Juarez also analyzed GPCIDrv and GDrv drivers from GIGABYTE and found that they can receive system calls from non-privileged user processes, even those running at a low integrity level, considered by Windows to run code that is not trusted.
The first vulnerability he uncovered, now tracked as CVE-2018-19320, offers an attacker the possibility to take full control of the system.
To highlight this, Juarez created a PoC for GDrv where non-privileged read/write access is granted to arbitrary virtual memory. Since it is for demo purposes, all his code does is trigger a system crash.
The second bug, identified as CVE-2018-19322, exposes a way to use non-privileged access to read and write data from and to input/output ports.
It affects both drivers from GIGABYTE and enables an attacker to increase their privileges on the system. Juarez' exploit code only reboots the computer, but it could be altered for a more dangerous outcome.
A way to access MSR registers from a non-privileged level is also exposed by GDrv, allowing the possibility to execute arbitrary code with ring-0 permissions.
Identified as CVE-2018-19323, the flaw has been demonstrated with an exploit code that causes a BSOD. The exploit achieves by leaking a kernel function pointer and bypassing the KASLR protection.
Both GPCIDrv and GDrv are vulnerable to CVE-2018-19321 according to the research from SecureAuth. It is a memory corruption glitch that could put an attacker in full control of the affected system.
The PoC provided to BleepingComputer is harmless as all it does is crash the computer but it has the potential to create more trouble than this.
According to the disclosure timeline in the advisory from SecureAuth, the company tried to contact GIGABYTE about the issues starting April 24, 2018, and received a reply six days later.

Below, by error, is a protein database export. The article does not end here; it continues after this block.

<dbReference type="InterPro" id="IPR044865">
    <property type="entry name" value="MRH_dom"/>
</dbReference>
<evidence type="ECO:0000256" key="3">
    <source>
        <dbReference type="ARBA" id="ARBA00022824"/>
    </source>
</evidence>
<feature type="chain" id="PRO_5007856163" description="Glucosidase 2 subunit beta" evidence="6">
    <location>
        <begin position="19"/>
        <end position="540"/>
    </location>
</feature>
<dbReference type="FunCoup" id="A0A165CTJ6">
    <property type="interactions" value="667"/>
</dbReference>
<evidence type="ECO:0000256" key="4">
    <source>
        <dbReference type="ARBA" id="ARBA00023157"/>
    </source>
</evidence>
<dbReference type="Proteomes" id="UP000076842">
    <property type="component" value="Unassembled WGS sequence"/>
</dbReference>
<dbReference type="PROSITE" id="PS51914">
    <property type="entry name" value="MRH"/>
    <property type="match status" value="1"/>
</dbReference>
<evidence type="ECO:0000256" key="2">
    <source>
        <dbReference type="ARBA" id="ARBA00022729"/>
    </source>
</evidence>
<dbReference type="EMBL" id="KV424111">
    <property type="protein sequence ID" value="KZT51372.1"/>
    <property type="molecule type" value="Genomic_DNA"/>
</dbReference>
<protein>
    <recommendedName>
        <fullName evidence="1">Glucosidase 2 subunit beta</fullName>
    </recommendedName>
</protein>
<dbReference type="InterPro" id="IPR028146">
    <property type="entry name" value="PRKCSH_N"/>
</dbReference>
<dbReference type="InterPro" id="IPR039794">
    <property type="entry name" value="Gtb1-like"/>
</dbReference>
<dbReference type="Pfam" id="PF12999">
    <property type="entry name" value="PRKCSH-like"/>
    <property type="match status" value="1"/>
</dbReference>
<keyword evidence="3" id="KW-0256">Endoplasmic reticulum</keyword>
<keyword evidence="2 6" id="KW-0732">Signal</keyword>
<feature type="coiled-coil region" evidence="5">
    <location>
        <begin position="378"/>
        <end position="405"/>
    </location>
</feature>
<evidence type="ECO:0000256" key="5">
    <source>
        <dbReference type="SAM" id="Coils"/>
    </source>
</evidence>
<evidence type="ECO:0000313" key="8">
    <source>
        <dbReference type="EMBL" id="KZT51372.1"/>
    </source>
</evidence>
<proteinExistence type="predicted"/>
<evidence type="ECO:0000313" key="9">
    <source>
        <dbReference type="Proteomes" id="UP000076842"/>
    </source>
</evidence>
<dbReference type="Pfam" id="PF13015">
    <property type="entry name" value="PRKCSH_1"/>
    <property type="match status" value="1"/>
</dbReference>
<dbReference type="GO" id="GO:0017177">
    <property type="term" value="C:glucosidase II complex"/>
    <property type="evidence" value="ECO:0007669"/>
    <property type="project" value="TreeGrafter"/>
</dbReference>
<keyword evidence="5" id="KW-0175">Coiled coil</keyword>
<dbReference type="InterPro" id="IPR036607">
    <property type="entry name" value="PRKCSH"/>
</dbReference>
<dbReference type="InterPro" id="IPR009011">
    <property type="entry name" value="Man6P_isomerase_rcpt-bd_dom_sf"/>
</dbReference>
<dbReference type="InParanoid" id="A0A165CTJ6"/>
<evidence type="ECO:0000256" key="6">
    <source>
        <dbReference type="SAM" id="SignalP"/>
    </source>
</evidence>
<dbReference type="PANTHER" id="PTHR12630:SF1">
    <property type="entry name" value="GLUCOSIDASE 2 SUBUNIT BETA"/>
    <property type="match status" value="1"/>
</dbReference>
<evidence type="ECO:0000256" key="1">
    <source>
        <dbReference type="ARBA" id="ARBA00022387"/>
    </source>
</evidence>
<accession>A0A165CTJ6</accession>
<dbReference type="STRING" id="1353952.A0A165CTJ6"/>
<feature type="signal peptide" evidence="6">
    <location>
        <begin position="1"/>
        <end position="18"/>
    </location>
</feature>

After several email exchanges that led to no positive result, Gigabyte responded that its products were not affected by the disclosed vulnerabilities.
GIGABYTE communication also unfruitful
The disclosure timeline in SecureAuth's advisory indicates that GIGABYTE did not address any of the issues mentioned above, despite receiving a technical description and the demo exploit code.
In May 2018, 'Gigabyte Technical support team answered that Gigabyte is a hardware company and they are not specialized in software. They requested for technical details and tutorials to verify the vulnerabilities,' SecureAuth discloses.
The last answer received from the hardware company dismissed the vulnerabilities completely, as 'Gigabyte responded that, according to its PM and engineers, its products are not affected by the reported vulnerabilities,' SecureAuth says.
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It is challenging to give a single precise definition for the term driver. In the most fundamental sense, a driver is a software component that lets the operating system and a device communicate with each other. For example, suppose an application needs to read some data from a device. The application calls a function implemented by the operating system, and the operating system calls a function implemented by the driver. The driver, which was written by the same company that designed and manufactured the device, knows how to communicate with the device hardware to get the data. After the driver gets the data from the device, it returns the data to the operating system, which returns it to the application.
Expanding the definition
Our explanation so far is oversimplified in several ways:
Not all drivers have to be written by the company that designed the device. In many cases, a device is designed according to a published hardware standard. This means that the driver can be written by Microsoft, and the device designer does not have to provide a driver.